Now, looking at it that way, would you keep a tapeworm inside of you and give it rights because it is a living thing? Of course not

And Ruby you are treading much too close to Sanctimonious Santorumís stance that women impregnated from rape should accept the horribly created gift and make the best of a bad situation.

Manslaughter requires: (i) death result from a volitional act or a failure to act where one is under a legal duty to act; and (ii) some sort of culpable state of mind on the part of the actor, usually either the intention to inflict physical harm on another or reckless disregard of the likelihood that another might die from one's action or (in limited cases) inaction. Assuming embryos were defined to be persons entitled to the protection of homicide laws, spontaneous miscarriage still would not qualify for prosecution as manslaughter, since it: (i) is not the result of a volitional act or failure to perform some legal duty; and (ii) occurs without regard to the host's mental state.

Ignoring constitutional considerations for a moment, it is, however, conceivable that laws could be enacted which would permit women who suffer miscarriages to be prosecuted for manslaughter when the miscarriages result from some reckless behavior during pregnancy, such as drug taking or even a failure to obtain appropriate prenatal care. I would think, though, that such laws are too barbaric to be contemplated by any but those who actually hear god's voice through their tinfoil helmets -- another reason to find some harmless sinecure for St. Santorum away from government.   


The problem with giving embryos/fetuses rights is it opens the door to have the police investigating every miscarriage to see if it was spontaneous or if there were extenuating circumstances that caused the miscarriage. Miscarriage is already a traumatic experience, why in the hell would anyone want to add more stress and trauma to the experience??

A very simple way of handling this, and has been said many, many times is - it isnít any of our business what a woman does with her body. Even I, as a mother, do not possess the right to butt into my daughterís reproductive decisions. I can give her my opinion if she asks for it, but I certainly do not have the right to tell her what she can and cannot do if she becomes pregnant and does not want it. Nor does anyone else. Period.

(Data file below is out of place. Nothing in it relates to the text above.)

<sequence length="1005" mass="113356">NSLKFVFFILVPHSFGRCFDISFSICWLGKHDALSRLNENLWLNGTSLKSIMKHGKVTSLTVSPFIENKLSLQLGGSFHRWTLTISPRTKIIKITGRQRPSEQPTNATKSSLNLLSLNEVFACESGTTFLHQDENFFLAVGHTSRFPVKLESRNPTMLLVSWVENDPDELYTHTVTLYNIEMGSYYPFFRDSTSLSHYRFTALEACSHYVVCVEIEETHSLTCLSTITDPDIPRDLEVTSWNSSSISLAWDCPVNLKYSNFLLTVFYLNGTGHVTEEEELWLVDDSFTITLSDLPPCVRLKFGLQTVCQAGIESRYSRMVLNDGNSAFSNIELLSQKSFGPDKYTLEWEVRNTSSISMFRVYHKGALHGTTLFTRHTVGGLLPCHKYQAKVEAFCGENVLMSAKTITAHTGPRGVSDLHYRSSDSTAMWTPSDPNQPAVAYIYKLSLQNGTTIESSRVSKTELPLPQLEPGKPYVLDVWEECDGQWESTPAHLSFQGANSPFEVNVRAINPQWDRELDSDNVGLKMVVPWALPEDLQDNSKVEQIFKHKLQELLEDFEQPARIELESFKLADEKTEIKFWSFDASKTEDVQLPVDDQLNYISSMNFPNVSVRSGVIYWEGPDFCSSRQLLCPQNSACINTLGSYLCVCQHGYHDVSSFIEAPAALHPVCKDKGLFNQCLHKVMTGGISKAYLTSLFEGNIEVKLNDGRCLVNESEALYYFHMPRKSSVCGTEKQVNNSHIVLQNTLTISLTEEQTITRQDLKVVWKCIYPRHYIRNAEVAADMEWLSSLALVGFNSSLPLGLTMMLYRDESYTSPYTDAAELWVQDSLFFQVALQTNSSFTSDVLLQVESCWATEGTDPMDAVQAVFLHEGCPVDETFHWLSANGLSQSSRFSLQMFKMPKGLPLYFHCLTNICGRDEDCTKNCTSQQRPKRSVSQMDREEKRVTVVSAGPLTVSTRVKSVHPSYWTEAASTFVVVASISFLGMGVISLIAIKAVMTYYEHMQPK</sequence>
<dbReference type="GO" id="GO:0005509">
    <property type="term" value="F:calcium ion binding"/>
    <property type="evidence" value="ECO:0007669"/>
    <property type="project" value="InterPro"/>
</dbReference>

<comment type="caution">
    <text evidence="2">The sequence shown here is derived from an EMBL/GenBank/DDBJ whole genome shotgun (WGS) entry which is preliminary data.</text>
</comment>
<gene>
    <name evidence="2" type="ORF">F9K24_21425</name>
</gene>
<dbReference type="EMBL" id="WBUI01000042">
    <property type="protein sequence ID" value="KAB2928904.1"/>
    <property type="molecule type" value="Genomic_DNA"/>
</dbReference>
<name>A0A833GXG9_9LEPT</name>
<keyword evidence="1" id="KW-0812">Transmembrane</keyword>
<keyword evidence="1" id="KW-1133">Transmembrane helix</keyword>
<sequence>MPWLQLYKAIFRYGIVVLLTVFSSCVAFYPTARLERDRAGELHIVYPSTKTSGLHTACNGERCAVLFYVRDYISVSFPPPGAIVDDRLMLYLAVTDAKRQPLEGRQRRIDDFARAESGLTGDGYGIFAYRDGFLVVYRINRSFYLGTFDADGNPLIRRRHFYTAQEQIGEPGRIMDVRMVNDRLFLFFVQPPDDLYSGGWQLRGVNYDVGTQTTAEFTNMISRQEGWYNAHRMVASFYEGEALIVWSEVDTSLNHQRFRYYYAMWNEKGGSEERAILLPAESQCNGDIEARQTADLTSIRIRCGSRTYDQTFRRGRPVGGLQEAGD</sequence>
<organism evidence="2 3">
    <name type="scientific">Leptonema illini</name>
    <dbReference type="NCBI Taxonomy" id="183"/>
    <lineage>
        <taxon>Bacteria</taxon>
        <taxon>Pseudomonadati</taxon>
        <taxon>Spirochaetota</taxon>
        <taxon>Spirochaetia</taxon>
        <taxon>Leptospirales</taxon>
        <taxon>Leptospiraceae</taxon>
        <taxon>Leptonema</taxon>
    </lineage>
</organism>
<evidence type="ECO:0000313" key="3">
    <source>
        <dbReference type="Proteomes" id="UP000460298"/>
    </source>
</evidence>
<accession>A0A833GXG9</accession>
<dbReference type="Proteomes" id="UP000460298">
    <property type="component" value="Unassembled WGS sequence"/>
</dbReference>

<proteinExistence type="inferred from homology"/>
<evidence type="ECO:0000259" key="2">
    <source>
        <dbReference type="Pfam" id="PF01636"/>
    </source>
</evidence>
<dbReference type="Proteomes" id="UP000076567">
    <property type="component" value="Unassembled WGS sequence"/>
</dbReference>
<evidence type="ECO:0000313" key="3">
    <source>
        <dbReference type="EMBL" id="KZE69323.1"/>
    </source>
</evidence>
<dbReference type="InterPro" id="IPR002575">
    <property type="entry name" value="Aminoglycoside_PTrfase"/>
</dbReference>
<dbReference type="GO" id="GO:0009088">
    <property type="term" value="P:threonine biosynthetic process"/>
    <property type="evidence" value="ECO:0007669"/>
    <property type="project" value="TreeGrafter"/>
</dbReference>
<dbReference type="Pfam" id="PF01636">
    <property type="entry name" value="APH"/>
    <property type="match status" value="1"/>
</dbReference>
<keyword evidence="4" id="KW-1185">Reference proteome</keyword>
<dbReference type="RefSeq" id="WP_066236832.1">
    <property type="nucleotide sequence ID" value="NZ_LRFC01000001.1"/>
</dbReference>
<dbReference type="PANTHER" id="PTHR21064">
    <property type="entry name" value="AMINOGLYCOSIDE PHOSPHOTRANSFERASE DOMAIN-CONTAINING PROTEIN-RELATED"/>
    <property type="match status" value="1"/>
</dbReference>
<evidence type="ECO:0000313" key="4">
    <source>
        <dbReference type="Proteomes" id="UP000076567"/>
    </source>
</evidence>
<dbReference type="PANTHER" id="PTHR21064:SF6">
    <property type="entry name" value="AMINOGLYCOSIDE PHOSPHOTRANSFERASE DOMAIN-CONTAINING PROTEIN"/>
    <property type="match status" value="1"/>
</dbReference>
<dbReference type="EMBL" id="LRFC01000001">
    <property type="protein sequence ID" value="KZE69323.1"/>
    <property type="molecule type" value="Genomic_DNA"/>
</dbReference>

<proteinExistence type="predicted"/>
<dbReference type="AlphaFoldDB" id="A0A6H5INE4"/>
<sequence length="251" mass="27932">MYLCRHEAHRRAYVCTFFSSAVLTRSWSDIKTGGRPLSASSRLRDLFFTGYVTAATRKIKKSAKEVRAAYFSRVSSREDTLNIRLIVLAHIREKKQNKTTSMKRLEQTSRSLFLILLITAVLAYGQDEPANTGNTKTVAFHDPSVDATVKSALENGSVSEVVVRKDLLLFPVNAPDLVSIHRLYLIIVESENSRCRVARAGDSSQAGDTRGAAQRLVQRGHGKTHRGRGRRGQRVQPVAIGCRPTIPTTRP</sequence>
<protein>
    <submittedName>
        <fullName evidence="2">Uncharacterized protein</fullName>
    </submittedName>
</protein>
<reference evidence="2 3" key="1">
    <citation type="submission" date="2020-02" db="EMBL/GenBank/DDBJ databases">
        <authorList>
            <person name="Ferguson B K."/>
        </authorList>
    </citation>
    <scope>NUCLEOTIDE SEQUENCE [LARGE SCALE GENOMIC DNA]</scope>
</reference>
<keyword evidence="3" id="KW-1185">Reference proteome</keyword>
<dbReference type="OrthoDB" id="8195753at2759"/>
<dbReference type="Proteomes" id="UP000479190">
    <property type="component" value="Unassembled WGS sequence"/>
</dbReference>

With so many other problems with this country, I really think it is stupid that we get hung up on the uteri and itís contents of every woman.

Offline vtboy

Re: When is it human?
« Reply #57 on: March 19, 2012, 09:04:23 AM »
Opheliac, I hope you understood that I was not advocating turning miscarriage, under any circumstance, into a crime. My own views on reproductive decisions are very much in line with yours.

However, understanding that opposition to abortion rights most frequently springs from very deeply held moral convictions and strongly felt emotions, I try to refrain from characterizing that side of the debate as "stupid." Ultimately, it is not reason that shapes either view on the issue, but the weight one accords to the competing values of protecting potential persons and respecting the autonomy of existing ones. The reasons why a person comes down on one side rather than the other spring, I think, from something more fundamental than the exercise of intelligence.